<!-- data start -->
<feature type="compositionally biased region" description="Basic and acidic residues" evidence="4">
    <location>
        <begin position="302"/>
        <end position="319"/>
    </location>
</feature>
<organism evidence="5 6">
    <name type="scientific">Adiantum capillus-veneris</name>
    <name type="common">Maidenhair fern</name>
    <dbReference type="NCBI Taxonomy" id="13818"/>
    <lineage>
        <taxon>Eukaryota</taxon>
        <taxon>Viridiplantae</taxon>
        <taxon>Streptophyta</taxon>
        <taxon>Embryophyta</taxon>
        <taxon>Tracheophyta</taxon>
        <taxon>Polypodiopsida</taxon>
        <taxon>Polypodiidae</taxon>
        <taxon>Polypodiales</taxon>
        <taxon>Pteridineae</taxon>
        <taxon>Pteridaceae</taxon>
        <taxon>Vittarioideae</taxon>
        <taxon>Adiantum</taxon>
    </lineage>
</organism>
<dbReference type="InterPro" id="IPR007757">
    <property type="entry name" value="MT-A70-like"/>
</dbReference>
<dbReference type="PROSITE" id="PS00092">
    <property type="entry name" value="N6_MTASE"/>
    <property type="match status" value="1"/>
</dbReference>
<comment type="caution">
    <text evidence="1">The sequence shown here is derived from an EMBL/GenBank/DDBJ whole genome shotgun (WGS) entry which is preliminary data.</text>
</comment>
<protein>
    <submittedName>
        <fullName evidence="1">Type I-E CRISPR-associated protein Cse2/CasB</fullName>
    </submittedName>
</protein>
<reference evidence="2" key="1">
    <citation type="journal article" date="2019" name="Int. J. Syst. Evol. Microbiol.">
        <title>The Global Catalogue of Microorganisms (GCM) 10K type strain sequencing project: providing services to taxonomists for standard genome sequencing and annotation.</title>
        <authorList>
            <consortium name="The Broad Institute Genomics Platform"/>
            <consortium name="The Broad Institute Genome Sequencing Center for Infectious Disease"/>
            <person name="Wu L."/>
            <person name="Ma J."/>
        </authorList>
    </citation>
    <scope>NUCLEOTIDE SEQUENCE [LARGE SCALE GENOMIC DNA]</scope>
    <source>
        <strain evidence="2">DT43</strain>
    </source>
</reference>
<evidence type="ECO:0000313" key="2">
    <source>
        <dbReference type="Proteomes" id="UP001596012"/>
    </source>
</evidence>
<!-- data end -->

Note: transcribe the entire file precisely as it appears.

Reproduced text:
<feature type="compositionally biased region" description="Basic and acidic residues" evidence="4">
    <location>
        <begin position="302"/>
        <end position="319"/>
    </location>
</feature>
<organism evidence="5 6">
    <name type="scientific">Adiantum capillus-veneris</name>
    <name type="common">Maidenhair fern</name>
    <dbReference type="NCBI Taxonomy" id="13818"/>
    <lineage>
        <taxon>Eukaryota</taxon>
        <taxon>Viridiplantae</taxon>
        <taxon>Streptophyta</taxon>
        <taxon>Embryophyta</taxon>
        <taxon>Tracheophyta</taxon>
        <taxon>Polypodiopsida</taxon>
        <taxon>Polypodiidae</taxon>
        <taxon>Polypodiales</taxon>
        <taxon>Pteridineae</taxon>
        <taxon>Pteridaceae</taxon>
        <taxon>Vittarioideae</taxon>
        <taxon>Adiantum</taxon>
    </lineage>
</organism>
<dbReference type="InterPro" id="IPR007757">
    <property type="entry name" value="MT-A70-like"/>
</dbReference>
<dbReference type="PROSITE" id="PS00092">
    <property type="entry name" value="N6_MTASE"/>
    <property type="match status" value="1"/>
</dbReference>
<comment type="caution">
    <text evidence="1">The sequence shown here is derived from an EMBL/GenBank/DDBJ whole genome shotgun (WGS) entry which is preliminary data.</text>
</comment>
<protein>
    <submittedName>
        <fullName evidence="1">Type I-E CRISPR-associated protein Cse2/CasB</fullName>
    </submittedName>
</protein>
<reference evidence="2" key="1">
    <citation type="journal article" date="2019" name="Int. J. Syst. Evol. Microbiol.">
        <title>The Global Catalogue of Microorganisms (GCM) 10K type strain sequencing project: providing services to taxonomists for standard genome sequencing and annotation.</title>
        <authorList>
            <consortium name="The Broad Institute Genomics Platform"/>
            <consortium name="The Broad Institute Genome Sequencing Center for Infectious Disease"/>
            <person name="Wu L."/>
            <person name="Ma J."/>
        </authorList>
    </citation>
    <scope>NUCLEOTIDE SEQUENCE [LARGE SCALE GENOMIC DNA]</scope>
    <source>
        <strain evidence="2">DT43</strain>
    </source>
</reference>
<evidence type="ECO:0000313" key="2">
    <source>
        <dbReference type="Proteomes" id="UP001596012"/>
    </source>
</evidence>